We do not see this part of the business as being as attractive and as steadily value-creation as the private customer business. The industrial insurance part of Tryg amounts to less than 20 percent of premiums earned, but it ties up a significantly larger part of the capital. In 2017 and 2018, the industrial insurance unit had a Combined Ratio of around 100 percent excluding run-off gains. This was despite the fact that Tryg Garantiforsikring, formerly known as Dansk Kaution A/S, has an impressive Combined Ratio of below 60 percent. We are pleased to see that Tryg is selectively narrowing its industrial insurance activities.

Insurance companies do not only make money on the annual premiums. They also make money from investing the premiums that they continually receive from their customers (termed as “floats” by Warren Buffett at Berkshire Hathaway). These investments are mainly in bonds, and while these have had positive returns as a result of falling interest rates, it has had a negative impact on the expected return on new investments. In 2018, Tryg suffered a loss on their investments of 330 million Danish kroner compared to a profit of 530 million Danish kroner in 2017 and almost 1 billion Danish kroner in 2016. Higher interest rates will reduce the market value of the current bonds, but they will have a positive impact on the expected return on investment from the allocation of new reserves.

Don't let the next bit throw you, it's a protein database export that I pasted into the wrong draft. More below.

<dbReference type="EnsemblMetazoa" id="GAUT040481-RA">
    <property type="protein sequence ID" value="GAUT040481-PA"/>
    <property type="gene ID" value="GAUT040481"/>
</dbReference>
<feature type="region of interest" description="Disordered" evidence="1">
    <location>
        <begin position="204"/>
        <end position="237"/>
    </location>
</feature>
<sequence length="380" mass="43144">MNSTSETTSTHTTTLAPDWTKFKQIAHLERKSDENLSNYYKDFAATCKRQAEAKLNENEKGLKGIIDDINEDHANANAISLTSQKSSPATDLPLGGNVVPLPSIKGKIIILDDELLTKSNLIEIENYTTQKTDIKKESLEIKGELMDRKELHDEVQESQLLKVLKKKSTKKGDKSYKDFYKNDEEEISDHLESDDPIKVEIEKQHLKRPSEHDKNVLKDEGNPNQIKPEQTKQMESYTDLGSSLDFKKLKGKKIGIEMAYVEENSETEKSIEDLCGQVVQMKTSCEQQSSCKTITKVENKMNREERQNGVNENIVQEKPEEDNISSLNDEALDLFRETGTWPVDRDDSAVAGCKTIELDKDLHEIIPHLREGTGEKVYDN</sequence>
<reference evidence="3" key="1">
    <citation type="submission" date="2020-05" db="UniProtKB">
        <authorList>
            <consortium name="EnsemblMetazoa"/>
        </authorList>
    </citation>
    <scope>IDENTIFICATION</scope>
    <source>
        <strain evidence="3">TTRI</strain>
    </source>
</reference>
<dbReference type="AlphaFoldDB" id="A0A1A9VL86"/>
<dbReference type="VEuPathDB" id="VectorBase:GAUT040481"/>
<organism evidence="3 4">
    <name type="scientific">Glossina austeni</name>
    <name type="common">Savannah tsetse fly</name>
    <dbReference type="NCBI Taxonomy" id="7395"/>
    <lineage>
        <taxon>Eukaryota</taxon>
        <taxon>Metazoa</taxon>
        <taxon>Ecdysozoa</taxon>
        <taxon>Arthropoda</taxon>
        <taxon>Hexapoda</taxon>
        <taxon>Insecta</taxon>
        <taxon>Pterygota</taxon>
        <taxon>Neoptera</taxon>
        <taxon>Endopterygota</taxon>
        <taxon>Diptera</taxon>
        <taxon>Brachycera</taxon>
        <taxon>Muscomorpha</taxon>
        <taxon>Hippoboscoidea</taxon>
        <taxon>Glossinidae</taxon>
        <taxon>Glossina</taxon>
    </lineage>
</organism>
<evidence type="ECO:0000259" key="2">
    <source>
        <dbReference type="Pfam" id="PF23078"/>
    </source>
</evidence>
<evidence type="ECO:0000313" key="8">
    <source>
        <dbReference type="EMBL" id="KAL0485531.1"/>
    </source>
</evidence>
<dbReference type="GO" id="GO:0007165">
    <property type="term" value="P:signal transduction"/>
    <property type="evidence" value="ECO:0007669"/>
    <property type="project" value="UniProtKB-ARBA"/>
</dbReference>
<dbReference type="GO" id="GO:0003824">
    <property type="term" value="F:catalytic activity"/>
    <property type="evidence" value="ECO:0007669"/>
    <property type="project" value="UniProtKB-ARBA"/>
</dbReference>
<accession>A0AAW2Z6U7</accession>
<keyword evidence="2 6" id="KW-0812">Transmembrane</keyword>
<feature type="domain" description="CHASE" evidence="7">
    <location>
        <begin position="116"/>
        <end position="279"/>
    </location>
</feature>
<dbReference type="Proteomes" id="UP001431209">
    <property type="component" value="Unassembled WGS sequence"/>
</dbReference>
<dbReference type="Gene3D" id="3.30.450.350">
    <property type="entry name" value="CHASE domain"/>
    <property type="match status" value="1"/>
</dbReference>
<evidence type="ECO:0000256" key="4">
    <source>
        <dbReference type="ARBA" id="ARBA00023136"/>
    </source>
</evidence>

In addition, a higher interest rate will also have a positive effect on Tryg’s provisions for future claims. These provisions will be reduced if the interest rates, and thus applied discount rates, should increase. This is due to the higher expected returns even from “risk-free” government bonds. The smaller provisions also increase the potential for paying out dividends.

In 2018, Tryg paid dividends of 6.6 Danish kroner per share, equivalent to more than the whole year’s earnings. This amounted to a dividend yield of almost 4.5 percent. Since 2012 the ordinary annual dividend has grown by more than 4 percent per year. The dividend policy at Tryg is that the annual dividend should increase and equal a payout ratio between 60 to 90 percent. Tryg did not pay out any extraordinary dividends in 2018 due to the acquisition of Alka, but in previous years it has paid out additional capital through extraordinary dividends. We expect that there will also be significant annual distributions at steady growth rates in the future, based on continuing strong earnings from a stable insurance business.

Tryg and other insurance companies are without a doubt attractively positioned by increases in interest rates. We have not invested in Tryg due to their “secondary business” as asset managers. Instead, we have invested in Tryg because they are in a great position to achieve profitable growth and gain market shares in a well-consolidated and disciplined Nordic insurance market. On paper, insurance seems simple, but succeeding in making the right insurance decisions on a continuing basis is a much more difficult feat. Tryg (in Danish “Safe”) provides safety to its customers – and to us as shareholders.